• Second Form occurs when a man is unable to have a child with his wife, another man is hired to have sex with his wife: it is believed this performance can create infertility.


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FUNERAL RITES

  • Lung’anya (commemoration of the dead) conducted after 30 days of burial

  • It regroups family members and relatives; the widow becomes the wife of the brother of the deceased & marriage consummated that night, the shaving of the woman’s head and pubic beginning a new life for her and her children


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FUNERAL RITES

  • Amukumba (rebirth of the deceased). This takes place 40 days after the burial

  • Regroups family members, relatives and members of the village community

  • Feasting, drinking and eating culminating in indiscriminate sexual activities. It is believed through these ephemeral unions the spirit of the deceased will be reborn.


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TESTIMONY

  • During the night the deceased person is supposed to be reborn.All the family members must be present. As the festivity gathers momentum people start picking their partners randomly, culminating in sexual intercourse. You just choose whomever you come in contact with. Nobody us supposed to refuse these advances because everyone knows the essence of the assembling at the deceased’s home. People look forward to this ceremony because of sexual activities that will take place (informant, Butere, 2003)


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REMARRIAGE OF WIDOWS

  • Among matrilineal societies, the remarriage of widows is important for lineage continuity;

  • Failure to remarry leads to social stigma

  • Remarriage must occur only after 12 months of the death of the husband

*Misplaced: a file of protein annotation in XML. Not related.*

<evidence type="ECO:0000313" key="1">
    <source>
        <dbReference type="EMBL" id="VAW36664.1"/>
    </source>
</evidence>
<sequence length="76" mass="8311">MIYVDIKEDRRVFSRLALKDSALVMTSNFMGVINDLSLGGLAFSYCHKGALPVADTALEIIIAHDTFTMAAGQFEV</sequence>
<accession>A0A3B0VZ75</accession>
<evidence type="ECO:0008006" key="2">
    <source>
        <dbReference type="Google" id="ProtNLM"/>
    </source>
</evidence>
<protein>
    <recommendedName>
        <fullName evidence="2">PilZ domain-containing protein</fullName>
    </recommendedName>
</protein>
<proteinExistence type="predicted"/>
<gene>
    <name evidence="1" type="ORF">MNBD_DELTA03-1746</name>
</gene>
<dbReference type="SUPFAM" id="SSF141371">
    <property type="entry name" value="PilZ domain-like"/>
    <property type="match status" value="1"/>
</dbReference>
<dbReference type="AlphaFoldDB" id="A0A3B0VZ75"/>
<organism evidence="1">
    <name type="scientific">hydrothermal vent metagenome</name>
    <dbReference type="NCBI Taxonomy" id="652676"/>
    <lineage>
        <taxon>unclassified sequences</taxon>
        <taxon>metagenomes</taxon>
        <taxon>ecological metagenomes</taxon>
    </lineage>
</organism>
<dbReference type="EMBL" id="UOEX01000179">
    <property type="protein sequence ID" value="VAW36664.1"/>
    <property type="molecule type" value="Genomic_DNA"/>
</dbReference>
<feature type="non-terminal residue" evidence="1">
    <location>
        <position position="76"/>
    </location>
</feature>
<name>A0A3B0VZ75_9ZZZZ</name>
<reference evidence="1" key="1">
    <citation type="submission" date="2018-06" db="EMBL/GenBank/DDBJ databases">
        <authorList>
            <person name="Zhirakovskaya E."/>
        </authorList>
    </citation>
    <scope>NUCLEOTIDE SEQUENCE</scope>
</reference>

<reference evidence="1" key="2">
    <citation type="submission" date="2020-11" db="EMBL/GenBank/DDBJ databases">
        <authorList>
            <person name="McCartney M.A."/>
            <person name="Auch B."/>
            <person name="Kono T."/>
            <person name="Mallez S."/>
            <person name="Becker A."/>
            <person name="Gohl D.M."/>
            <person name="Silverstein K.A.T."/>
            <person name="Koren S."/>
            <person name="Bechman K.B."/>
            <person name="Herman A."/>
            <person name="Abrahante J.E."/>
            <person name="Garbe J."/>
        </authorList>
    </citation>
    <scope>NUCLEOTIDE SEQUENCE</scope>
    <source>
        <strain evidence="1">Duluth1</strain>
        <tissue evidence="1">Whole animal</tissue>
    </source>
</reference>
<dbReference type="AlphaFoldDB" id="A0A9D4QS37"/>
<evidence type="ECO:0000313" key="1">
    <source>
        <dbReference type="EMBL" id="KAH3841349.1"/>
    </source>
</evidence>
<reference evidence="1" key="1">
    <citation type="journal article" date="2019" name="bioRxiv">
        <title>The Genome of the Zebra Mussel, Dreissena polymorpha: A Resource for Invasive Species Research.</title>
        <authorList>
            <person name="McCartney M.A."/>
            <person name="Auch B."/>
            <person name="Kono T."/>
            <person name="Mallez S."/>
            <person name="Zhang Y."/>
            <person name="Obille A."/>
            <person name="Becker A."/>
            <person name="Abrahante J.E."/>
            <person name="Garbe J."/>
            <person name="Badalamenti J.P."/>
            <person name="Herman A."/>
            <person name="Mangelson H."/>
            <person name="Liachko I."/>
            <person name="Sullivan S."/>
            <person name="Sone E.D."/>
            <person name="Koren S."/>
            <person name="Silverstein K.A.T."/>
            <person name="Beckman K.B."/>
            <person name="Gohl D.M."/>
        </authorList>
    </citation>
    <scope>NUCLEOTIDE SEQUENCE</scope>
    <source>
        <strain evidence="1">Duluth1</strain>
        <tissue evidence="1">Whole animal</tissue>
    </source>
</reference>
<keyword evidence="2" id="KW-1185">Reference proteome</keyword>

• Remarriage for the third time is not permitted;


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FINDINGS

  • Socio-cultural practices are still very much part of people’s mindset irrespective of the social status

  • The underlying ideologies of these practices inspire and motivate behaviour

  • Most policies (RH, youth, gender, etc) ignore the underpinnings of culture


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FINDINGS

  • Uneven gender relations continue to persist

  • Some of the negative cultural practices are major channels through which HIV/AIDS is propagated;

  • Many positive cultural practices can be harnessed to serve the fight against HIV/AID but these are often ignored.


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FINDINGS

  • Communities have not been involved, nor consulted on the planning, design, implementation and monitoring of projects

  • Communities are prepared to form coalitions for the fight against HIV/AIDS especially in the design of alternative

  • HIV/AIDS messages on billboard often do not take care of cultural sensitivities


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CHALLENGES

  • The major challenge remains how to change cultural norms, values and attitudes and behaviour

  • Despite education and awareness creation campaigns little significant change has occurred

  • Will a holistic approach may bring us closer to understanding why these practices persist.